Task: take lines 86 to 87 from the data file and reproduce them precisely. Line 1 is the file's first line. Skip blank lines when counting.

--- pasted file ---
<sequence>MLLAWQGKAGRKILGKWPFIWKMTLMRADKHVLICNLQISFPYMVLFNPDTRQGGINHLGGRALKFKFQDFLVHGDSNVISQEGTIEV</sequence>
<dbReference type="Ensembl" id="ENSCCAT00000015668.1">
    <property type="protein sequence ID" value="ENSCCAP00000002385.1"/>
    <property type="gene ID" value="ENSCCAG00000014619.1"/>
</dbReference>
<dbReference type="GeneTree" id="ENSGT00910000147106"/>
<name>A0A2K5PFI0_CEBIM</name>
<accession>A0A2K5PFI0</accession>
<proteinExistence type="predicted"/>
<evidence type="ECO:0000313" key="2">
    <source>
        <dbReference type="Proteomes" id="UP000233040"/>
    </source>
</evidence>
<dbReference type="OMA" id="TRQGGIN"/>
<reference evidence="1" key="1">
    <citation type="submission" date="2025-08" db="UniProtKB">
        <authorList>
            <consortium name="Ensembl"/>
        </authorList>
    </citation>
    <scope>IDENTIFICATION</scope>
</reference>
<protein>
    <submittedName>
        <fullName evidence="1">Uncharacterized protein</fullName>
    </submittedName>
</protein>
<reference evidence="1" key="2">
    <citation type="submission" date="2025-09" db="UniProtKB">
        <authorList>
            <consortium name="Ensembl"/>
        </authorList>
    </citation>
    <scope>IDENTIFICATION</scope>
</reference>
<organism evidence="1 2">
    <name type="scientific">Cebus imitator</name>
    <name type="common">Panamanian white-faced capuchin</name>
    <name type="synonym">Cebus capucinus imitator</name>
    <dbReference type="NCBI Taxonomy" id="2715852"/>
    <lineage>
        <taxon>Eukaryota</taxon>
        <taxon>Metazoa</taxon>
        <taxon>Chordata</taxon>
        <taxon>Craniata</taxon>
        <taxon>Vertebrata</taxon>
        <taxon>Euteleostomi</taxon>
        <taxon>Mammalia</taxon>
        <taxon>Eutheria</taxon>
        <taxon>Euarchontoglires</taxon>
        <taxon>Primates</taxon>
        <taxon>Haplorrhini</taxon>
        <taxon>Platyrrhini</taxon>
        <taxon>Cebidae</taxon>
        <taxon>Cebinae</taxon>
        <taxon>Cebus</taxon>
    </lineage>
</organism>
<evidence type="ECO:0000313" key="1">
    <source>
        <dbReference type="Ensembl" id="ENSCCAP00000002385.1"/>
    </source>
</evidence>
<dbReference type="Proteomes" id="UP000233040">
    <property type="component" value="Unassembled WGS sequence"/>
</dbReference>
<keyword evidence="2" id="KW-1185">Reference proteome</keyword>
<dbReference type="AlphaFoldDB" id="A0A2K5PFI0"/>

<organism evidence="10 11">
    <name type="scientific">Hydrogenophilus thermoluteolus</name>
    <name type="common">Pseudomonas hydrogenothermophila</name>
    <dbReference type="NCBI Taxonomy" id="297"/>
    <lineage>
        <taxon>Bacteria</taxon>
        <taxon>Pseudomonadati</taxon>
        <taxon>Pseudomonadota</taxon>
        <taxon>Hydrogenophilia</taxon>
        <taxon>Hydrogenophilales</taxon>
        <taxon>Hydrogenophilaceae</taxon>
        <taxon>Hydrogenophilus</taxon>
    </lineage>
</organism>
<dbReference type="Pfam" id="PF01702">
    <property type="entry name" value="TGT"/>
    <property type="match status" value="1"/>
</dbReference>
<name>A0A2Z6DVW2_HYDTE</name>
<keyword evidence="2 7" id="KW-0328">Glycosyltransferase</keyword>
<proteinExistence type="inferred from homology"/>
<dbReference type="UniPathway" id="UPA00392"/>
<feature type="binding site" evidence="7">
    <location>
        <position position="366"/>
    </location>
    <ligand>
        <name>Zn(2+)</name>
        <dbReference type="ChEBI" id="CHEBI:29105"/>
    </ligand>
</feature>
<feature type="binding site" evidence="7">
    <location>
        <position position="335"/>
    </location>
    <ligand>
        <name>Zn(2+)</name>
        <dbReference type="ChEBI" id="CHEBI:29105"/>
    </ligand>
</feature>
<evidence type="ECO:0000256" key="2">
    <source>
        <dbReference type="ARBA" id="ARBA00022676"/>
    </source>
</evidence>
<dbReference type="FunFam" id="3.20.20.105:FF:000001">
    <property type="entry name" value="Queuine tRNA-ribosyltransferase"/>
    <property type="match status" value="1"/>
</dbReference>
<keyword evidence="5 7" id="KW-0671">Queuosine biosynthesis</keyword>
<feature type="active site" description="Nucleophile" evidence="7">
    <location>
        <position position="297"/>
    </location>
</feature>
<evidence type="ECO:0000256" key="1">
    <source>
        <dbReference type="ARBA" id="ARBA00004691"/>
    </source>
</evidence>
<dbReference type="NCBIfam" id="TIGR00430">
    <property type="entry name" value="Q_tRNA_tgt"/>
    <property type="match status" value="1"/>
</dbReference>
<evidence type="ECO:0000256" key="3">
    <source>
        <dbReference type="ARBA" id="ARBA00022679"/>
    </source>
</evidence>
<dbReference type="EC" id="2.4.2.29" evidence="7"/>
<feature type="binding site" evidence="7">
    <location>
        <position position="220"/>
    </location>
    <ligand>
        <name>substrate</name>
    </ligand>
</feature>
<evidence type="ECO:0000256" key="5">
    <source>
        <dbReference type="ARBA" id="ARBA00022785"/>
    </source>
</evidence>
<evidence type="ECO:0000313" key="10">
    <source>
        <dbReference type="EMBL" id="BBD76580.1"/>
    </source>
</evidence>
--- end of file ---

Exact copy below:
    <property type="match status" value="1"/>
</dbReference>